Idaho Moments: Hospital bears

August 4, 2013 

Every Thursday morning from 9 to 11 (or a little earlier), the Teddy Bear Toy Factory goes into full production mode. That’s what these women like to be called, the dozen or so who laugh and share stories while they cut, sew and stuff teddy bears.


“I believe in the mission — the mission of making a very scary thing for a child bearable,” says Jan Cunduff, unwittingly making a pun. “The longer I’m here, the more feedback we get about how much they’re cherished.”

The teddy bear makers, volunteers for St. Luke’s Regional Medical Center, deliver 40 bears a week to about 10 places around the hospital for staff to distribute to children. They have delivered 23,930, to be exact — yes, they keep track — since the project started in 1998.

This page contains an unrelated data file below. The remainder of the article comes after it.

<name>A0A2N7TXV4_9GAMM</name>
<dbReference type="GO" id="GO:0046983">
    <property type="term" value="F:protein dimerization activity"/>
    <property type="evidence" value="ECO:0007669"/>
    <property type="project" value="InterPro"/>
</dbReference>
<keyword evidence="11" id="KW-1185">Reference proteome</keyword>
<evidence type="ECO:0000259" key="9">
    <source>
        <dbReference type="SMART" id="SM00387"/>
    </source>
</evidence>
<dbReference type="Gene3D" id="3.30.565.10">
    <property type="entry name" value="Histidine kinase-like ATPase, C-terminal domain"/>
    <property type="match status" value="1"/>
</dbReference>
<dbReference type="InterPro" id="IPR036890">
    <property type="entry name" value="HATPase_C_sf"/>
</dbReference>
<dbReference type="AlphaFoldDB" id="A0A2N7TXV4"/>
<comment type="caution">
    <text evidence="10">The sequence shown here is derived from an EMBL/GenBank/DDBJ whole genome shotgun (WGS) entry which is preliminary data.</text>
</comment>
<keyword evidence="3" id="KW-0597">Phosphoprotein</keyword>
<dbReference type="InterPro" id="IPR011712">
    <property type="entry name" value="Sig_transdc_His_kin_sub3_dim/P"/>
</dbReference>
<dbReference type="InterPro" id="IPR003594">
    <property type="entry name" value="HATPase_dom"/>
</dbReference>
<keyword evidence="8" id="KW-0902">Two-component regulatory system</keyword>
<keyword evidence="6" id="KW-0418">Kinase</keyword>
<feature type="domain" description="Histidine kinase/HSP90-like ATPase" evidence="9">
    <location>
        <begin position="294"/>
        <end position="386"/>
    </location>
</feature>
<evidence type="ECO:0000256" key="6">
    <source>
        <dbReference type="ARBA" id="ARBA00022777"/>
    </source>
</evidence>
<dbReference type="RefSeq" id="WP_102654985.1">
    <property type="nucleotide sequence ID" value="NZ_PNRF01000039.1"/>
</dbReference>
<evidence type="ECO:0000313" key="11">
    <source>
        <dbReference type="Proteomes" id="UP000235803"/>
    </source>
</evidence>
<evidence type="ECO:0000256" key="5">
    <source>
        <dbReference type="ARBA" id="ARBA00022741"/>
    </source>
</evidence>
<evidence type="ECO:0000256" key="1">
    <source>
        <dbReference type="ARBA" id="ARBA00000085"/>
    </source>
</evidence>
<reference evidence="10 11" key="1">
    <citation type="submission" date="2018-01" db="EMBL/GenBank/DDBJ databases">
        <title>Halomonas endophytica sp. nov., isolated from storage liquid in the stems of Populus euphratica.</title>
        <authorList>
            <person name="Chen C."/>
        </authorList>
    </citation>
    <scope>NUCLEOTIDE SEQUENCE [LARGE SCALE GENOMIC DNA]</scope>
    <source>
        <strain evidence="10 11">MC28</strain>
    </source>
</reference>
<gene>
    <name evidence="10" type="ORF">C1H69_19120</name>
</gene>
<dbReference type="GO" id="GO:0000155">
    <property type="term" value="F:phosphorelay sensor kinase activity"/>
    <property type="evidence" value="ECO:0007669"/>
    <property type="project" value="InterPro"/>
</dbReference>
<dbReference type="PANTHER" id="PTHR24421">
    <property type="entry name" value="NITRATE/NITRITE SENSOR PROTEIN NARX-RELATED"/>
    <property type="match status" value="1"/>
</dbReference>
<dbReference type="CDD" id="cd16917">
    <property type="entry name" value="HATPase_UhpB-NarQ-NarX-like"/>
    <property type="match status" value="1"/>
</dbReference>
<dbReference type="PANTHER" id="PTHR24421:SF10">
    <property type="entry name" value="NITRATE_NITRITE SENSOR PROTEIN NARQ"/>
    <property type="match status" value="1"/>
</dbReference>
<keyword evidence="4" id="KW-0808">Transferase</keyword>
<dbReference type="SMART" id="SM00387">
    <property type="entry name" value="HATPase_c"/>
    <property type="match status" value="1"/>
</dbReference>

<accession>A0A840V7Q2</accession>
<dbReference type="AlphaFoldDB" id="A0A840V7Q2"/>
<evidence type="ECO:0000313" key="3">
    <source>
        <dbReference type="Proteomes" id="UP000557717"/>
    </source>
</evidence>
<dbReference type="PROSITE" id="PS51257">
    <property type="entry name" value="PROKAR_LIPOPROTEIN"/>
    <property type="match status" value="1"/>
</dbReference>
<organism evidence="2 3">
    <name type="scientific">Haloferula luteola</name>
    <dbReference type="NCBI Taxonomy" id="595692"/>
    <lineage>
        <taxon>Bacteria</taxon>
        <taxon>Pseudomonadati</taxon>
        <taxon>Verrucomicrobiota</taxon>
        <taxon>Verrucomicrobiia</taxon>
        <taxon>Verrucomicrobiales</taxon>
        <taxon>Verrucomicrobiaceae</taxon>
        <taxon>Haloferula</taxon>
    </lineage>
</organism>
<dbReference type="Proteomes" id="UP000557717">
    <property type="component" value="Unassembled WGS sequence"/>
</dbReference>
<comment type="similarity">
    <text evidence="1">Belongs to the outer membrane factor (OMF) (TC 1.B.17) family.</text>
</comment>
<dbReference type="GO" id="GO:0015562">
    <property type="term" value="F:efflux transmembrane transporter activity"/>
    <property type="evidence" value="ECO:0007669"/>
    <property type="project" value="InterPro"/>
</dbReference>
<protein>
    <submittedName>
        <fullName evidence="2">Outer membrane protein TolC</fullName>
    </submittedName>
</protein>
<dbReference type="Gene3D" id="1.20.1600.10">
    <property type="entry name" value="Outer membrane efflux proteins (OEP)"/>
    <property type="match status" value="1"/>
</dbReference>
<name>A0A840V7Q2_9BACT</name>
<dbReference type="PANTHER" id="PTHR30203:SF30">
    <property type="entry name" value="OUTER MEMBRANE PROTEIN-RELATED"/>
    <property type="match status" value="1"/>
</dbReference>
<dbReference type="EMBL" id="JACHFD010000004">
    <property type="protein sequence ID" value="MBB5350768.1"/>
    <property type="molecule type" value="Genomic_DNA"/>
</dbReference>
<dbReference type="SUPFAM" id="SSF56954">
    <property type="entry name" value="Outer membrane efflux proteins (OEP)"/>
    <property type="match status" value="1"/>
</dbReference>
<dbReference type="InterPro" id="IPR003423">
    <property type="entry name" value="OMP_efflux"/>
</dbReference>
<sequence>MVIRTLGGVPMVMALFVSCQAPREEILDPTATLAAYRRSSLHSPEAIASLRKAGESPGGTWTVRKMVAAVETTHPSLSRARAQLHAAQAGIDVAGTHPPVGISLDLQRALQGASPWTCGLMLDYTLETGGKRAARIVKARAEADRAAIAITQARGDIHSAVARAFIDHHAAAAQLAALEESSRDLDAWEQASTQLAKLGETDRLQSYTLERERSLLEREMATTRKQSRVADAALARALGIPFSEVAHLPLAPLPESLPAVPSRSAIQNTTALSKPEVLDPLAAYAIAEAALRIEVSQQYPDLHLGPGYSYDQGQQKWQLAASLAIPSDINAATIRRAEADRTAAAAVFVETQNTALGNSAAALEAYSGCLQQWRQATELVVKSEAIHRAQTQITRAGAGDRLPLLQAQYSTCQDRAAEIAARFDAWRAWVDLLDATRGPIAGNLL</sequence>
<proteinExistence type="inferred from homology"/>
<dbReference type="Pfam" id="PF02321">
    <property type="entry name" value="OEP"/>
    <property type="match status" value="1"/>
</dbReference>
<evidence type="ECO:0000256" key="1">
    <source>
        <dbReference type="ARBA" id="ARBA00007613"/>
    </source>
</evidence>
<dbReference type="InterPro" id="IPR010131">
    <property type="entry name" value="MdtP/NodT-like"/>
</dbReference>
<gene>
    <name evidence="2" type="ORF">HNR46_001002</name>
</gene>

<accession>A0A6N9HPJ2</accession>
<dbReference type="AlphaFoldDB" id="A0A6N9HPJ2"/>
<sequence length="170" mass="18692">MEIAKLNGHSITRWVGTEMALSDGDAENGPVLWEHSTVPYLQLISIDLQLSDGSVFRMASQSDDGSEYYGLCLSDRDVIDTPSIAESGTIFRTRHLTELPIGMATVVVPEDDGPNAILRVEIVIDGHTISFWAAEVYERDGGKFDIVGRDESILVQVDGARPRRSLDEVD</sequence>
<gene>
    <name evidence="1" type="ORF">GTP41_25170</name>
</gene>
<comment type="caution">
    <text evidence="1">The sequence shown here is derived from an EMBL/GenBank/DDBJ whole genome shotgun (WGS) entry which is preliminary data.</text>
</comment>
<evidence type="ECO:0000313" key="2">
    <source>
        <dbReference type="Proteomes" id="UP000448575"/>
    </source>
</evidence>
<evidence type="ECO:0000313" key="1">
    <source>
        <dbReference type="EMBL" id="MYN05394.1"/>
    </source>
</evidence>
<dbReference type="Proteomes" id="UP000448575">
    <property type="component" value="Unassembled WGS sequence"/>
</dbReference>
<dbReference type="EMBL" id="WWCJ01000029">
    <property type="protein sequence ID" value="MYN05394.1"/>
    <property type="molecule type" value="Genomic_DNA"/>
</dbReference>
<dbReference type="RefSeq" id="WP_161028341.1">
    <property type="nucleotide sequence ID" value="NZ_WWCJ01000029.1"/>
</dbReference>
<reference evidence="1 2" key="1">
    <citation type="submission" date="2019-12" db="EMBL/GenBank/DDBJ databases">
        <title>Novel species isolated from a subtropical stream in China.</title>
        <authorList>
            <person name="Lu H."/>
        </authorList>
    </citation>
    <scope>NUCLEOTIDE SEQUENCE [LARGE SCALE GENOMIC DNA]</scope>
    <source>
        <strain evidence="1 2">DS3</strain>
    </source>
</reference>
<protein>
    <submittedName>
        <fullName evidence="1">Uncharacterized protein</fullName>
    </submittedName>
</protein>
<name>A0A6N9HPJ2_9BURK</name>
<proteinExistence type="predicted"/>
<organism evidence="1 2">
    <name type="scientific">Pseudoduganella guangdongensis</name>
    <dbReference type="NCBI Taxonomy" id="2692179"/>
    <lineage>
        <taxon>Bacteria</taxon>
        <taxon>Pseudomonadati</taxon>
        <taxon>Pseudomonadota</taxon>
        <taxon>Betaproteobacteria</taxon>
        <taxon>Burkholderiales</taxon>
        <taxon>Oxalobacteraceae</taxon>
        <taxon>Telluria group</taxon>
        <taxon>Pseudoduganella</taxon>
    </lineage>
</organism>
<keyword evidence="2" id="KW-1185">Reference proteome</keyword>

Evelyn Behnck remembers coming upon a little girl during a bear delivery; the girl was 1 or 2 years old and screaming. “She was raising Cain,” Evelyn says. “I walked in, grabbed a bear and said, ‘Hey, would you like a bear?’” When Evelyn offered a choice of colors, the girl quieted to make her choice.

“(I thought), if I can help by making bears, that’s the job for me.”

Originally, the bears were made from donated cloth, but last year, the bears underwent rigorous research — washed five times in the laundry — and now the ladies use only the fabric that lasts the longest. Bear faces used to be embroidered by hand but are now made by machine, at 58 cents each. The rest is made by hand. And by heart.

“The joy of this is ... almost every Thursday, somebody comes to the door and says, ‘You don’t know what a difference this has made in our child’s life,’” says Mary Ranck, who has been making bears since 1998.

“Those kind of stories warm my heart.”

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